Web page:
What does this year’s Open Forum programme say about the state of global leadership?
Since the last Open Forum one year ago the global context has changed in ways that could never have been predicted. A number of unexpected events have shaken the world, from revolution and conflict in the Ukraine to the rise of ISIS and the emergence of the ebola outbreak. At the same time the world is still marred by a number of underlying chronic problems; macroeconomic and technological shifts are disrupting employment markets, inequality is still on the rise and global and national governance architectures are looking increasingly moribund. The 2015 Open Forum programme addresses a number of these issues, while also asking what can be done to solve them.
Looking at the problems and solutions explored in this year’s open forum a number of broad themes emerge about the demands of global leadership today. Including: leaders need to be ready to plan for the long term and manage gradual change; governments need to be nimble and inclusive, ready for the unexpected and prepared to bring in other stakeholders; and leaders need to think and act globally.
The need for long term planning is starkly visible, in one of the most important topics addressed this year, employment. For a number of years, developed economies have seen their employment markets hollowed out through outsourcing and technological change, while recovery from the Global Financial Crisis has been accompanied by anemic job growth. This is set to continue as the exponential rise in computing power means more previously safe middle class jobs will be disrupted in areas from accountancy to surgery. As theorised by Andrew Mcafee, who will lead the session on employment, this new reality would produce abundance for consumers but is likely to drastically distort the employment market with rises in inequality and unemployment. Governments need to plan deep into the future for this eventuality, which may take a drastic rethinking of society to resolve.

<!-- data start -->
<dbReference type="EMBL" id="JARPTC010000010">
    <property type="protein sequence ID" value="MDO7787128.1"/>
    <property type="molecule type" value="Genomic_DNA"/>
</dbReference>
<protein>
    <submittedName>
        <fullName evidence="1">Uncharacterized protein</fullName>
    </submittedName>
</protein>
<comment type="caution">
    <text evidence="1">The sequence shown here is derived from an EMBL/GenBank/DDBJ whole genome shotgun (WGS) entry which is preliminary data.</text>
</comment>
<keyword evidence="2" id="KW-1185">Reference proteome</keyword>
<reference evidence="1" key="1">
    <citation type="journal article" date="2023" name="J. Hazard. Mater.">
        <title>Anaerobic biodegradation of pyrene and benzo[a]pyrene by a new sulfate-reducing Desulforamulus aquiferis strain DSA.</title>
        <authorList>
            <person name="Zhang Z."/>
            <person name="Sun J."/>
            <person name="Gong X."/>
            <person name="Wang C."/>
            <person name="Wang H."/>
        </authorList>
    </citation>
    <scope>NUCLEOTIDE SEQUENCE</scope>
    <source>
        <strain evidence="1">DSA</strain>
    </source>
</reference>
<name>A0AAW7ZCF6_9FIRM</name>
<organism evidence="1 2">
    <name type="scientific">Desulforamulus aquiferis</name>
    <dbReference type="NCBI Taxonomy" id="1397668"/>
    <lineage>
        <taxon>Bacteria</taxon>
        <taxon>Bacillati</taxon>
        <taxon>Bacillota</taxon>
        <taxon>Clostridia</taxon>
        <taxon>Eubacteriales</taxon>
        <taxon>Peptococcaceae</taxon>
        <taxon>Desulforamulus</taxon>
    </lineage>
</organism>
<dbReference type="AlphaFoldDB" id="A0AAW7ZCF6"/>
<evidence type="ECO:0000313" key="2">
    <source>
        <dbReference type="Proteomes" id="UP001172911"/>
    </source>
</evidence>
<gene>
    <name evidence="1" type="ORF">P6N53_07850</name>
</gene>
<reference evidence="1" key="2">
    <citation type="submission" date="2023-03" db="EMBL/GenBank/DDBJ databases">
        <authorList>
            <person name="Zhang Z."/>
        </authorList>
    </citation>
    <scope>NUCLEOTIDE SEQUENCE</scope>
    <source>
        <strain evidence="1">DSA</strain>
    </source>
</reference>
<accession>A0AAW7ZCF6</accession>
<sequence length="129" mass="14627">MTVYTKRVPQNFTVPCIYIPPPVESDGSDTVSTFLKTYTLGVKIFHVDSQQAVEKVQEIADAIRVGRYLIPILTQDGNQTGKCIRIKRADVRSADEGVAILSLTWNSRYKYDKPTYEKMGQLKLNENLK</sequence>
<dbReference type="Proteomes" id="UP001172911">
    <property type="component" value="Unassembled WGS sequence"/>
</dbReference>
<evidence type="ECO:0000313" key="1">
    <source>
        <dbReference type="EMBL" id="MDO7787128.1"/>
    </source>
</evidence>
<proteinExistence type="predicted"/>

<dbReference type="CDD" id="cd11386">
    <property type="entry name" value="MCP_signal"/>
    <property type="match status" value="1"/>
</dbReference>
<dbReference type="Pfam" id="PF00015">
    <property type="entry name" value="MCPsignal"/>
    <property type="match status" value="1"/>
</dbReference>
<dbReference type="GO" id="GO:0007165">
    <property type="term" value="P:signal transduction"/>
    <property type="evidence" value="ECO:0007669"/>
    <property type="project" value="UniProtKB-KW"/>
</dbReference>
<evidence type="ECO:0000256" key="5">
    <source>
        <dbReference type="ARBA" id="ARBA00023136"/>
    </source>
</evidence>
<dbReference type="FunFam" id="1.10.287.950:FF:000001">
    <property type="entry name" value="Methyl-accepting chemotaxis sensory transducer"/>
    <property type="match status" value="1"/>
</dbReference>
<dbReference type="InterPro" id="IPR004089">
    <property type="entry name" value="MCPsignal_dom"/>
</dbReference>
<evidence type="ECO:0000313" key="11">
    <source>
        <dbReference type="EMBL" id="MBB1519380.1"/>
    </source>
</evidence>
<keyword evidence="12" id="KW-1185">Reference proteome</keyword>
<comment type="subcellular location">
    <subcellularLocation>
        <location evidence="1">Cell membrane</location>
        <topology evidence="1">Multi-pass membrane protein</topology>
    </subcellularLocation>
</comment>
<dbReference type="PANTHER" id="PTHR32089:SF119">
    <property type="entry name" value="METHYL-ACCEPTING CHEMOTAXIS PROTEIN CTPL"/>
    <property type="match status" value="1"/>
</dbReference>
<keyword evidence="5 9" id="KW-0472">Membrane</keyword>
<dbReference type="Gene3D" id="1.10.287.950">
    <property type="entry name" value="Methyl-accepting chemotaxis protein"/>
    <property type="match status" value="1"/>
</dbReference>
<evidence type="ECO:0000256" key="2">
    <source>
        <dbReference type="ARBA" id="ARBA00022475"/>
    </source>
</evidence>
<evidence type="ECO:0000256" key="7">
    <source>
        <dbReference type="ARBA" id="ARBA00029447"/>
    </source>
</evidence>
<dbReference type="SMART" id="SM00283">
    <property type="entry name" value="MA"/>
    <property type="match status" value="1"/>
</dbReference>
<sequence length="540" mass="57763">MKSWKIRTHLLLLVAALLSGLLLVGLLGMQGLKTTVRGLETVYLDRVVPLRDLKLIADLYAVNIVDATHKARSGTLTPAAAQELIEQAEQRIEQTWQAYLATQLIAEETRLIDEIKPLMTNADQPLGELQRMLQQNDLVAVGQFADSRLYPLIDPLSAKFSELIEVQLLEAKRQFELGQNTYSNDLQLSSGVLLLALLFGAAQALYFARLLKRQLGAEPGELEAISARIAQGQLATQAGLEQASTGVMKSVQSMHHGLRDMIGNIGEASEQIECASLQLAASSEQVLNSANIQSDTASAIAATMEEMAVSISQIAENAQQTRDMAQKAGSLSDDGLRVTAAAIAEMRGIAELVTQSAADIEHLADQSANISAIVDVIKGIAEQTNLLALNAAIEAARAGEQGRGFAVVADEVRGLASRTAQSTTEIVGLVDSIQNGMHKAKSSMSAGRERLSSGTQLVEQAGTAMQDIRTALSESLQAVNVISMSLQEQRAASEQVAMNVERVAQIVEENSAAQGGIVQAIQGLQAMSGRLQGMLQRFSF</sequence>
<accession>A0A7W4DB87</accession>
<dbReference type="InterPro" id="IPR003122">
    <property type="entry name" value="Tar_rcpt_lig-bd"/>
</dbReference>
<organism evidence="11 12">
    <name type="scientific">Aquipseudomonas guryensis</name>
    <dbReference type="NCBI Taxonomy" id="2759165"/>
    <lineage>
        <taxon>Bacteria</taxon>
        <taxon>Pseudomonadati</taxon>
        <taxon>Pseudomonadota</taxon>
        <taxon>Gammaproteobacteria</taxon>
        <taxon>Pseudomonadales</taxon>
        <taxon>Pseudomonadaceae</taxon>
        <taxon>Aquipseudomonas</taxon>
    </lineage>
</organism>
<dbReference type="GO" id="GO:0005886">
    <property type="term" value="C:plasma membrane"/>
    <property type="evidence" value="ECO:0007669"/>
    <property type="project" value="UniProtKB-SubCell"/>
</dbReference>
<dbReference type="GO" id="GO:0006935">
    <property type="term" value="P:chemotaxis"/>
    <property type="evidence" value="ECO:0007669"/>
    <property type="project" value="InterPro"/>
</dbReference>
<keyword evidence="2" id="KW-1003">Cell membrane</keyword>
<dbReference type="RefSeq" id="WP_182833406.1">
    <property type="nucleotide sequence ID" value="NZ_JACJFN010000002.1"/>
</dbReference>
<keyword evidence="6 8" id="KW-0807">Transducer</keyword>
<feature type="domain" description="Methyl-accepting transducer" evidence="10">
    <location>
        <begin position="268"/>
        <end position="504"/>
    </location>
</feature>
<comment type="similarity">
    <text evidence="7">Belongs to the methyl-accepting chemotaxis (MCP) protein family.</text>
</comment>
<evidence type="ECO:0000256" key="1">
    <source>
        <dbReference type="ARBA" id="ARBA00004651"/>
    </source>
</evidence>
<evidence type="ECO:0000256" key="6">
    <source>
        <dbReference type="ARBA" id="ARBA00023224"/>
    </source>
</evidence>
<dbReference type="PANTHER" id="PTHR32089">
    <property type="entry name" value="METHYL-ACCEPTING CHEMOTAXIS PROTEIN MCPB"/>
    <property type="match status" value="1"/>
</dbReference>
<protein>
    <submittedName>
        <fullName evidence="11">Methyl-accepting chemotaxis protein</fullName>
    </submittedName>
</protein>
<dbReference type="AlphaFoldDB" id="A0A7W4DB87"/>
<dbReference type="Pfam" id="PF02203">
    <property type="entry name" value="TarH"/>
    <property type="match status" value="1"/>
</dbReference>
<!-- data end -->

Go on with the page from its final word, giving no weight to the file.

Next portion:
A lack of long term thinking on issues such as employment markets has become an existential issue for democratic governments. High unemployment and a perceived lack of fairness or equality has already fueled domestic unrest. Moreover, alternatives are emerging in the form of market authoritarian governments, who disassociate democratic freedoms from economic success and tout long termism as a comparative strength of a non democratic system. If democracies cannot prove their credentials in this area, a gradual slide away from this form of governance could become an avalanche.
While planning in the long term, governments need to be prepared to act in the short term and be ready to mobilize various stakeholder groups to deal with complex situations. The sheer amount of unexpected catastrophic events in the last 12 months, from the meteoric rise of ISIS, the constant threat of terrorism as tragically demonstrated in Paris in the first weeks of 2015, conflict in the Ukraine, and the ebola epidemic in West Africa have tested the international community's ability to cope with unexpected high impact events. These events demonstrate the need for an inclusive governance system. Whether addressing global extremism with the involvement of faith leaders and interfaith dialogue, or the private sector donating physical and monetary resources to ebola-afflicted states or aiding international institutions in tracking and curing the disease, the need for a number of voices at the table is greater than ever.
A theme which runs a red thread through this year’s Open Forum is the importance of acting globally. With global value chains stretched across borders, employment and good systems of government become a multilateral issue. Ebola now looks to be contained but the next epidemic with a slightly different transmission and infection profile could easily go global. The Open Forum will discuss how countries react to globalization by way of regulating their borders, opening them to free movement of people or closing them off into isolation.
The course of the next 12 months is unpredictable, and leaders will be challenged by a number of unexpected events. However, in 2015 we have already seen signs of dynamic global leadership emerging. In the wake of the tragic attacks in Paris we have seen a display of international unity with global leaders rallying around a common cause. Will this lead the drive for a new inclusive strategy against global extremism? 2015 could also see the world return to robust economic growth. Progress could finally be made in international trade negotiations with leaders able to take a long term view on the benefits, unlocking up to $5 trillion in annual global growth by 2020. With luck, these green shoots could grow into the stories which dominate next year’s programme. yeah works as well.
The open forum will take place from the 20-23 January in the The Swiss Alpine Middle-School Davos (SAMD) and will be live streamed on the Forum’s website. Keep updated on Twitter @openforumdavos